This was no isolated incident. Wachovia, it turns out, had made a habit of helping move money for Mexican drug smugglers. Wells Fargo & Co., which bought Wachovia in 2008, has admitted in court that its unit failed to monitor and report suspected money laundering by narcotics traffickers — including the cash used to buy four planes that shipped a total of 22 tons of cocaine.
In an age when true heroes and leaders are in short supply, it hurts even worse to lose one. Since Major Winters' death took place with little media notice, I want as many to know as possible that we lost someone special. The central figure behind the Stephen Ambrose book and HBO mini-series Band of Brothers passed away as quietly as he performed his deeds of courage and honor in World War II on January 2nd of this year, just a few weeks short of his ninety-third birthday. During his service for the people of the United States, Major Winters rose to command Company E, 506th Parachute Infantry Regiment, 101st Airborne Division after "Easy" Company lost their first commander during the pre-dawn airborne assault behind German lines in Normandy, France. Winters landed in France after having lost most of his equipment in the jump, gathered as many of his lost men as possible, leading them to a rally point. They went into action against a German artillery emplacement at Brecourt Manor, an action still studied at West Point as a textbook example of a light infantry assault against a fixed position. With only .30 caliber machine guns as their heaviest weapons, the paratroopers under Winters' command assaulted the trenches and gun positions with mostly small arms and grenades, silencing all the artillery pieces. Winters then led E Company as a lead unit in the capture of Carentan, a key crossroads town necessary for the amphibious forces to secure the Normandy beachhead in that sector. The 101st Airborne was planned to be in the field for only the first few days of the D-Day assault, but were still fighting as infantry over 30 days later before finally being relieved.
In September, 1944, the 101st Airborne dropped around Eindhoven, Holland as part of the ill-conceived attempt to gain a bridge over the Rhine River at Arnhem, Holland in Operation Market-Garden. Easy Company was one of the lead units in the liberation of Eindhoven, but later suffered a set back when the German Waffen SS armored units, which were much stronger in Holland than the Allies thought, counterattacked Easy Company at Nuenen. Winters and his men remained fighting in Holland, between the Rhine and the Waal River, until November 1944. Winters, then a Captain, was promoted to command the battalion that included his beloved Easy Company. As battallion commander, Winters was part of the 101st Airborne's defense of the Belgian crossroads town of Bastogne during the Battle of the Bulge, December 1944. As the Allied forces drove into Germany, Easy Company men stumbled onto a Nazi concentration camp built to hold Jews until they could be murdered. The men of Easy Company concluded their last action by seizing Hitler's Alpine stronghold, the "Eagle's Nest," in southern Bavaria. Along the way, Major Richard Winters was awarded the Distinguished Service Cross, the Bronze Star with Oak Leaf Cluster, a Purple Heart, the Combat Infantryman's Badge, and the French Croix de Guerre with Palm among others.
Once, the manager of one of my "clients" discussed reading a lot of military history books and couldn't make up his mind just how some military commanders are better than others. I immediately thought of Winters, as officers at his level are more crucial than generals in winning wars. It was my conclusion that the skills of men like Richard Winters are natural to them, especially how Winters could look at a piece of ground and instinctively know how to use it to advantage in either defense or assault, but this isn't the most important trait in leaders like Richard Winters. They might be able commanders, and honorable warriors, but war is not their preferred vocation in almost every instance. After Brecourt Manor, and seeing some of his men get killed and wounded, all Winters could do was pray silently that if he survived the war he could find a quiet piece of land in the country and live the rest of his days in peace. Richard Winters spent his last years on his farm outside Hershey, Pennsylvania.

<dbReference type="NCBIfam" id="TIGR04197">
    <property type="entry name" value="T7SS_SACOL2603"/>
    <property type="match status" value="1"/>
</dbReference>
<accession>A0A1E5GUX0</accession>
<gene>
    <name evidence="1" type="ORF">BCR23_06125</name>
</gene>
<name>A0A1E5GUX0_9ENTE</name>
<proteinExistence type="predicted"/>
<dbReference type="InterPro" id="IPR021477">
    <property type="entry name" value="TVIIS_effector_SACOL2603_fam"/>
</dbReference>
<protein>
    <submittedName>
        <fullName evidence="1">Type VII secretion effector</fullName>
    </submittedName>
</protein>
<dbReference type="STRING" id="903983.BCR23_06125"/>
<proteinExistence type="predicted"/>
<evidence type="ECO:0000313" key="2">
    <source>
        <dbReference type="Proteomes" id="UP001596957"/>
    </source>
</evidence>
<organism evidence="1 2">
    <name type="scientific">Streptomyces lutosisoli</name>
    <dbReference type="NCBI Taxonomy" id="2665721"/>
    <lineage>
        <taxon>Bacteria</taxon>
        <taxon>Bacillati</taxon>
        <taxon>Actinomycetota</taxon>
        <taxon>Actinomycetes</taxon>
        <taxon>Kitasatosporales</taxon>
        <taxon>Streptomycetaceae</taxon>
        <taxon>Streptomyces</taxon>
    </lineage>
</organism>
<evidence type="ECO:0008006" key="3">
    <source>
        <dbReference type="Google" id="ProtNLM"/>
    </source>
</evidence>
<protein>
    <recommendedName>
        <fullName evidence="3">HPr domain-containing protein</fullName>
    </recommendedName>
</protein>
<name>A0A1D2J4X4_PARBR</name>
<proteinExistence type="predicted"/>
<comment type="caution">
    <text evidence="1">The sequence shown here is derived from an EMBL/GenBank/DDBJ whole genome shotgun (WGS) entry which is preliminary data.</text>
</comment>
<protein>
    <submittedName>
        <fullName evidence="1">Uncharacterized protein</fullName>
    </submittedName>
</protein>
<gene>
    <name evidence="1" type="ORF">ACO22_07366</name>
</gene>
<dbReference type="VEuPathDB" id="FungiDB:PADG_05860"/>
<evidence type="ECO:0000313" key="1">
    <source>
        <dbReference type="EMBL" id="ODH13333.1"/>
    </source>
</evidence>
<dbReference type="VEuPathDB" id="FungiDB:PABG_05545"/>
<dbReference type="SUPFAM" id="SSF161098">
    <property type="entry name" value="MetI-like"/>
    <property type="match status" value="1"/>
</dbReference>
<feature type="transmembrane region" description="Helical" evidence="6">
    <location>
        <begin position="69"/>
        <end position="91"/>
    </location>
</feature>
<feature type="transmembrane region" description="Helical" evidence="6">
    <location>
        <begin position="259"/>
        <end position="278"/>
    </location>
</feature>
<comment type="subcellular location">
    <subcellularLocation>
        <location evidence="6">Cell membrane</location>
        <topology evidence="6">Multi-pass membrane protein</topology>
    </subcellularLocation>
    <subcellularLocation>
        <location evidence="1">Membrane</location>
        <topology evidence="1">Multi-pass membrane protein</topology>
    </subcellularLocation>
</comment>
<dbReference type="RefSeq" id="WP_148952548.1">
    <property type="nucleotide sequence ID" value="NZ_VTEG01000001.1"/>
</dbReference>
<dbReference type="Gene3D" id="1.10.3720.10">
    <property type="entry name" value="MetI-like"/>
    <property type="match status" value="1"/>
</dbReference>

When you read that the radiation levels are TEN MILLION TIMES above normal in the containment area, the Japanese water purification plants were ordered to stop taking in rainwater as the atmosphere is full of radioactive particles, and the rain water in Massachusetts had measureable levels of radioactivity, even if those levels were described as NOT being a threat, and the radiation made it at least as far as Iceland, it is time to break out the boron, all the concrete the world's nations can contibute, along with tons of sand, and bury every one of those things. Now, they are talking about months of waiting to get the reactors under control. Those reactors are already out of control, with one of them, probably Reactor Number 3 that had the huge explosion two weeks ago, throwing neutron beams. The thing is melting down, and there might be a chain reaction. The nuclear power industry is going to have to eat this one. They can't hang on anymore trying to salvage the notion that their form of power generation is safe. The plant should not have been built where it was, with earthquakes, typhoons, and tsunamis. Trying desperately to hang on while slowly dribbling out the truth that the reactors are already out of control.
The nuclear power industry is going all in when it is time to fold. They have no business betting everyone's health and safety when we have nothing in the game.
Yes, these recent weeks are like someone opened Pandora's box, or flipped a switch to loose all bedlam on the planet. The Italian newspaper, Il Sole 24Ore, interviewed veteran anti-Western Muslim fighter, Abdel-Hakim al-Hasidi, who informed the paper that he had previously recruited Muslim fundamentalist fighters to help kill our troops in Iraq and Afghanistan, and boasted that some of those fighters are now serving in the effort to overthrow Colonel Gaddafi, the flaky dictator of Libya. al-Hasidi bragged that "members of al-Qaeda are also good Muslims and are fighting against the invader (United States)."